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R The American Sekeption, the well received and much used in schools, has been thought susceptible of improvement; the compiler has therefore made some alterations, omiting some pieces which were believed to be less adapted to interest young minds, and substituting others, which cannot fail to be as entertaining as useful. The present edition comprchen is a great variety of sentiment; morality, history, elocution, anecdote and description ; and it is belicved, will be found to contain as much interesting matter, as any compilation of the size and price,


DISTRICT OF CONNECTICUT, $8. BE it remembered that on the thirtieth day of January in the twenty eighth year of the Independence of the United States of America, NOAH WEBSTER, jun. of said : District ESQ. hath deposited in this office the title of a book the right whereof he claims as author, in the words following, viz. "An American Selection of Lessons in Reading and Speaking, caiculated to improve the minds and rejine the taste of youth. To which are prefixed Rules in Klocution and directions for expressing the principal passions of the mind-By Noah Webster, jun. Author of Dissertations on the English Language, Collection of Essays and fugitive Writing8, the Prompter, &*c." In conformi1.11 to the act of the Congress of the United States, entitled an act for the encouragement of learning by securing the corries of mafis, charts, and books to the authors and proprietors of such copies, during the times therein mentioned.


Clerk of the District of Connecticut.
Connecticut, ss.
District Clerk's Office, Jan. 30, 1804.
A true copy of Record.

CHARLES DEnisov, Clerk..


Let your Articulation be clear and distinct.
GOOD articulation consists in giving every letter


Let each syllable and the letters which compose it, be pronounced with a clear voice, without whining, drawiing, lisping, stammering, mumbling in the throat, or speaking through the nose. Avoid equally a dull drawiing habit, and too much rapidity of pronunciation : for each of these faults destroys a distinct articulation.

Observe the Stops, and mark the proper Pauses ; but make

no pause where the sense requires none.
The characters we use as stops are extremely arbitro -
ry, and do not always mark a suspension of the voice. On
the contrary, they are often employed to separate the sera
eral mumbers of a period, and shew the grammatical con-
struction. · Nor when they are designed to mark paus-
es, do they always determine the length of those pauses,
for this depends much on the sense and the nature of the
subject. A semicolon, for example, requires a longer
pause in a grave discourse, than in lively & spirited die
clamation. However, as children are incapable of nice
distinctions, it may be best to adopt, at first, some gener-
al rule with respect to the pauses, and teach them to pay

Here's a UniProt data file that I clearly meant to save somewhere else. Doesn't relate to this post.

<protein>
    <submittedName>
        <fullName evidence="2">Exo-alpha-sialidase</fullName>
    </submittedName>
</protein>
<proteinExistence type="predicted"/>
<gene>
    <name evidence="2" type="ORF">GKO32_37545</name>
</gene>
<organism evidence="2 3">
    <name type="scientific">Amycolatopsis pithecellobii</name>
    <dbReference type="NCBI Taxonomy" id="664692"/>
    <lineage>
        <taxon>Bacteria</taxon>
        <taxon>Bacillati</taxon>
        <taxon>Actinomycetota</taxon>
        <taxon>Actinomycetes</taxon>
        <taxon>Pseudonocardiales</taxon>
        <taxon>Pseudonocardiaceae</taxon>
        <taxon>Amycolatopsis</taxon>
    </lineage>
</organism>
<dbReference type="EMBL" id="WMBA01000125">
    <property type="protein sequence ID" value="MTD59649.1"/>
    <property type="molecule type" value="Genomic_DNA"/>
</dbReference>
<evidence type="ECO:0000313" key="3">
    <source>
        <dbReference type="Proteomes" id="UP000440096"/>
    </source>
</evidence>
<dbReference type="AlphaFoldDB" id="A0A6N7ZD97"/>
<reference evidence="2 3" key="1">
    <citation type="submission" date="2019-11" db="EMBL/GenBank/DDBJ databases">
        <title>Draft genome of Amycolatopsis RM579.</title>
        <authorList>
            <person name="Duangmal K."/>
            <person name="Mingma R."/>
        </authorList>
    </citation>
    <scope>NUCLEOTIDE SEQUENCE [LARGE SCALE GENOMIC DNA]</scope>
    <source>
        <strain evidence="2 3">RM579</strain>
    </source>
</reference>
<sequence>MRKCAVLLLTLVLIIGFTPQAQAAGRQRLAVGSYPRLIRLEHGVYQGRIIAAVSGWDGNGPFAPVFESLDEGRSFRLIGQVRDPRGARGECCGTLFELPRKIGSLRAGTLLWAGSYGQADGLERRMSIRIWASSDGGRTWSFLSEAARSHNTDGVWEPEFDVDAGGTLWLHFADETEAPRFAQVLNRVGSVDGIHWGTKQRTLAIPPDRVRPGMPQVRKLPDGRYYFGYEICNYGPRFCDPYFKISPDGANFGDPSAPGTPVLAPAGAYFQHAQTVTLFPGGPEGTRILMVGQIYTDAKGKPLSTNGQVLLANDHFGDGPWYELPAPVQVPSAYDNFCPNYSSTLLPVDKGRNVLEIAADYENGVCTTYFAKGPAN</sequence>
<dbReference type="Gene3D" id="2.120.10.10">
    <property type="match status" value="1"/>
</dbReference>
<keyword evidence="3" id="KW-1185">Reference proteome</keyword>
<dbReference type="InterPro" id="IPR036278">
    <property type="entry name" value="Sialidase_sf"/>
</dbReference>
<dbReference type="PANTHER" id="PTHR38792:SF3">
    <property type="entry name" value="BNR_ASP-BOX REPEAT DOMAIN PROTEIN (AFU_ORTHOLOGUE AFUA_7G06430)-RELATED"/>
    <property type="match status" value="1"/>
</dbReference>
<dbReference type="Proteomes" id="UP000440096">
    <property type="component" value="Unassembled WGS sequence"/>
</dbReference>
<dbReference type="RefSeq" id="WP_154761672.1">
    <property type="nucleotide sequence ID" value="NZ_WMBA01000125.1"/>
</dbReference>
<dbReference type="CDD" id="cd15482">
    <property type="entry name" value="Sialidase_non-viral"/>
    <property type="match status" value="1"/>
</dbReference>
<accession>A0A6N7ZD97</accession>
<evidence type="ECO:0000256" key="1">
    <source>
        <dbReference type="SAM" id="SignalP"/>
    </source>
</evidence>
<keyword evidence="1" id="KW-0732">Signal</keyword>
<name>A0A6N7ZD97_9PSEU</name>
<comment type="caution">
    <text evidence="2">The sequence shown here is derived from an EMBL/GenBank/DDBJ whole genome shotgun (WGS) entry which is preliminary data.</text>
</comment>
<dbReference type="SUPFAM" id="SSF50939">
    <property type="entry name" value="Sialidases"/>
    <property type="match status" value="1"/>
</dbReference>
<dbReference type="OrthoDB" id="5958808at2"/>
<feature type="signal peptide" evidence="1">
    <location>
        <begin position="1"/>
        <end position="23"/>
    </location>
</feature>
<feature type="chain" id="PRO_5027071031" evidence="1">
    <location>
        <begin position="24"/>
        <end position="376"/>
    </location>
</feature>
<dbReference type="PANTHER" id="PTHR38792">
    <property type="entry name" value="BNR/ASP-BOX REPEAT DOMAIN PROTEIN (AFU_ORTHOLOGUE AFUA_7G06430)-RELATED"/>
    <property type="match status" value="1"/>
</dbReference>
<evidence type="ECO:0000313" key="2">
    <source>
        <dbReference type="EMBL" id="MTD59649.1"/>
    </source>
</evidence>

the same attention to these characters as they do to the
words.† They should be cautioned likewise against pal-
sing in the midst of a member of a sentence, where the
sense requires the words to be closely connected in pro-

Pay the stridtest attention to accent, ciphasis ücadence.

Let the accented syllables be pronounced with a prop. er stress of voice; the unaccented, with little stress of yoice, but distinctly.

The important words of a sentence, which I call naturally emphatical, have a claim to a considerable force of voice; but particles, such as of, to, as, and, &c. require no force of utterance, unless they happen to be emphatical, which is rarely the case. No person can read or speak

+ See my American Spelling Book, in which the pauses of the com ma, semicolon, colon, and period, are fixed at one, two, four, six.

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well, unless he understands what he reads; and the sense will always determine what words are emphatical. It is a matterof the highest consequence, therefore, that a speak-er should clearly comprehend the meaning of what he slelivers, that he may know where to lay the emphasis.-This may be illustrated by a single example. This short question, will you ride to town to-day ? is capable of four different meanings, and consequently of four different answers, according to the placing of the emphasis. If the emphasis is laid upon you, the question is whether 1/02L will ride to town or another person. If the emphasis is iaid on ride, the question is, whether you will ride or so on foot. If the emphasis is laid on town, the question 15, whether you will ride to town or to another place. If the emphasis is laid on to-day, the question is whether Pou will ride to-dlay or some other day. Thus the whole meaning of a phrase often depends on the emphasis; and . it is absolutely necessary that it should be laid on the.: proper words.

Cadence is a filling of the voice in pronouncing the vlucing syllable of a period. This ought not to be uni-. form, but different at the close of different sentences.f

But in interrogative sentences, the sense often requires she closing word or syllable to be pronounced with an elcvated voice. This, however, is only when the last word is emphatical; as in this question, " Betrayest thou the Son of Man with a kiss ?". Here the subject of enquiry is, whether the conunon token of love and benevolence is. prostituted to the purpose of treachery; the force of the question depends on the last word, which is therefore. pronounced with an elevation of voice. But in this quescior, “\Vhere is boasting then ?” the emphatical word is boasting, which of course requires an elevation of voice.